Wild deer in Britain should be hunted for venison to drastically reduce their populations and support the re-emergence of our native woodland birds, according to an academic at The University of Nottingham.
It comes after a new study in the 'Journal of Applied Ecology' suggests huge deer populations in England are damaging the natural habitat which many ground-nesting woodland birds require.
Dr Markus Eichhorn in the University's School of Life Sciences, an expert in ecology, said:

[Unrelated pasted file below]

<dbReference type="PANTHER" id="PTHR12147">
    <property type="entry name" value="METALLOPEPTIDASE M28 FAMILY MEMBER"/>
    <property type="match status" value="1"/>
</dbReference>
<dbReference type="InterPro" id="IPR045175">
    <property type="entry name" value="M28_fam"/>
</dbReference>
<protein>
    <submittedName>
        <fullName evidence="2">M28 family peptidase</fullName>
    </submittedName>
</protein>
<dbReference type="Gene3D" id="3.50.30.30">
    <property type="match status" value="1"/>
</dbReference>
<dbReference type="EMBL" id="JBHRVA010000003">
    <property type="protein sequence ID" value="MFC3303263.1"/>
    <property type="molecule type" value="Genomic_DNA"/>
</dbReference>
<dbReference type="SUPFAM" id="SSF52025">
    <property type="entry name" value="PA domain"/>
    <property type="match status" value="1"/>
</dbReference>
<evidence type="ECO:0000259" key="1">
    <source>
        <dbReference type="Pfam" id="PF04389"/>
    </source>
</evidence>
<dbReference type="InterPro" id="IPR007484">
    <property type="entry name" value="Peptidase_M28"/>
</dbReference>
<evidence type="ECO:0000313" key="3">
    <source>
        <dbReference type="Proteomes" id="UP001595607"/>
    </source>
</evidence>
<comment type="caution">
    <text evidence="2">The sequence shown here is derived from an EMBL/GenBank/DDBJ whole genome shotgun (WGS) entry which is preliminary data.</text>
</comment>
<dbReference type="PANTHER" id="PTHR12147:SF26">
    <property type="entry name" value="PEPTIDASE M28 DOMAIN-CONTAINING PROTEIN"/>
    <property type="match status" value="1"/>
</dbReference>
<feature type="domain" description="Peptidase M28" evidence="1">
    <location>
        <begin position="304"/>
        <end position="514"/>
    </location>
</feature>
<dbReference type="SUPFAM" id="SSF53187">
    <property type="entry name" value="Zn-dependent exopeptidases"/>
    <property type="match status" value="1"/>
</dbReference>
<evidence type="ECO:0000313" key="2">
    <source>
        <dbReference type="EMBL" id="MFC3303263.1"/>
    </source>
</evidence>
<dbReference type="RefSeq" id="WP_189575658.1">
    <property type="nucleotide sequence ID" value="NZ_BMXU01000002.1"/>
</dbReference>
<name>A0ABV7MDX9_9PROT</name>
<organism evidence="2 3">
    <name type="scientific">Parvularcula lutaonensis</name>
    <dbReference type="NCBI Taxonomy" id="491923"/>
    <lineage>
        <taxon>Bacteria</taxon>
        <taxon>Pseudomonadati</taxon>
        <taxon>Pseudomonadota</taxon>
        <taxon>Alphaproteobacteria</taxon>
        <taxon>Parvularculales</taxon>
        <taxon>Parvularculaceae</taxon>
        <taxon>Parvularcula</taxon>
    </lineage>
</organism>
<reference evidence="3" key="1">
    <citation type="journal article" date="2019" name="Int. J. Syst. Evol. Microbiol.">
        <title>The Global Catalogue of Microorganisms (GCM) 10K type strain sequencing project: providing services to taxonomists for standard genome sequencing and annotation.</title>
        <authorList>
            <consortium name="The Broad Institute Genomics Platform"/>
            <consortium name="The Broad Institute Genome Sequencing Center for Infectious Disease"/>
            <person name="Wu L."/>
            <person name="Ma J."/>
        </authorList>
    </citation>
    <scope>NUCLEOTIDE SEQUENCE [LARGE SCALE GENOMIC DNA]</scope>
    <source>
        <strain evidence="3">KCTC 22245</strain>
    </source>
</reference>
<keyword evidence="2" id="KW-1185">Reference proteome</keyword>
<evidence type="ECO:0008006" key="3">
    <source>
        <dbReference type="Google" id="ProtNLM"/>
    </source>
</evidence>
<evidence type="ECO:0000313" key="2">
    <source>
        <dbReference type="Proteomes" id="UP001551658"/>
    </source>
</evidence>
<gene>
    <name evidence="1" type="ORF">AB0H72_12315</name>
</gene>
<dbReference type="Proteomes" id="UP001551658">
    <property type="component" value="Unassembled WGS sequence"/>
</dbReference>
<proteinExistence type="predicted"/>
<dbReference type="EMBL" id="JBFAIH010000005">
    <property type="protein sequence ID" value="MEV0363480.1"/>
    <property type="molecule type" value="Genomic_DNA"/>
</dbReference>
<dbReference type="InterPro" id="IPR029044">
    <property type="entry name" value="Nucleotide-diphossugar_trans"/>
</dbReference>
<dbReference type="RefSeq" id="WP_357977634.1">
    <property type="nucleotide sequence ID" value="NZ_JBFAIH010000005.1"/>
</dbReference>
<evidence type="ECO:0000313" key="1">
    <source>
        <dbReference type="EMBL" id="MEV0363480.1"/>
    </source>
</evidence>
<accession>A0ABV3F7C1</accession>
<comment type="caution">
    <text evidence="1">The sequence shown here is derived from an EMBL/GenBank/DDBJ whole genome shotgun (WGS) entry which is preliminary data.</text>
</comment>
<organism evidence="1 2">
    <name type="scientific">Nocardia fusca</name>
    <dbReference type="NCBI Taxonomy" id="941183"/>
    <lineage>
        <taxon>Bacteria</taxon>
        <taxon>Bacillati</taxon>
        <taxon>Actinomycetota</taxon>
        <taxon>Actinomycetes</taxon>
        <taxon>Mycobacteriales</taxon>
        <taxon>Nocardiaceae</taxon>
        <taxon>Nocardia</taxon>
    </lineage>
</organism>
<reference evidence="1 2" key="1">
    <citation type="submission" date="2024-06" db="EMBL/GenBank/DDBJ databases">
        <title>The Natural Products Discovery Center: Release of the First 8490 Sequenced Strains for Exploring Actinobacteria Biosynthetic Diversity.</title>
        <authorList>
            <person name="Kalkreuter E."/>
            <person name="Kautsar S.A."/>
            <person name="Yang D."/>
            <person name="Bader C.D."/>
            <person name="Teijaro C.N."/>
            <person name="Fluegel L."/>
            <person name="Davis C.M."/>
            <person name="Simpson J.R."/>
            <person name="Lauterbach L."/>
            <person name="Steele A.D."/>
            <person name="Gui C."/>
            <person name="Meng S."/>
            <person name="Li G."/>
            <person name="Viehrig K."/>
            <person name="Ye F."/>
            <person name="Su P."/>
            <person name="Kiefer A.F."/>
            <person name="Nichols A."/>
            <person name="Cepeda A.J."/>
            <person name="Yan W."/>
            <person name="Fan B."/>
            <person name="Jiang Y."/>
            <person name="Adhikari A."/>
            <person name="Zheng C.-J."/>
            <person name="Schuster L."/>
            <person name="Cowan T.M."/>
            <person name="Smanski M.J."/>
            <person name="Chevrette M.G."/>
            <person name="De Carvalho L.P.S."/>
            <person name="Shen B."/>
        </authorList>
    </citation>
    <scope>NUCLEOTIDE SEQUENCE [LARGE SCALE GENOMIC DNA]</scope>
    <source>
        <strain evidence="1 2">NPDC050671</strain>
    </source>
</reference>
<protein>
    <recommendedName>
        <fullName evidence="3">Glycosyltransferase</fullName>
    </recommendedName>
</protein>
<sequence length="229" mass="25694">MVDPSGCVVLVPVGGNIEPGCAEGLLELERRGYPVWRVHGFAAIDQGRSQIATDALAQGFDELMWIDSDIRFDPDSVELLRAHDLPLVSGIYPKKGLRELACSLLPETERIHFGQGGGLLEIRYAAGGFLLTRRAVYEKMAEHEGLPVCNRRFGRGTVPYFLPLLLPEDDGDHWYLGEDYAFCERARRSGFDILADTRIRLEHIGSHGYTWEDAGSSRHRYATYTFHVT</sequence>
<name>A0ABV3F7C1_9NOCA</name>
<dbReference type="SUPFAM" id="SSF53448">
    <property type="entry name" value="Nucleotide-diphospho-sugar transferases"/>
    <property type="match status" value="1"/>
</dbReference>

"Deer populations are at extraordinarily high levels due to a combination of factors including the absence of large predators, a decline in hunting and the autumn sowing of crops that produce winter food for foraging animals.
The experts at Nottingham were commissioned by the Government department Defra in 2008 following a call to study the causes behind the decline of woodland birds such as the nightingale, marsh tit, willow tit and lesser spotted woodpecker in the UK.
Dr Eichhorn set out to establish implications for woodlands of large deer populations, including indigenous species of Roe and Red deer, as well as later Fallow deer which were introduced by the Normans and Reeves' muntjac.
Chinese water deer and Sika deer also arrived on our shores in the late 19th and early 20th centuries.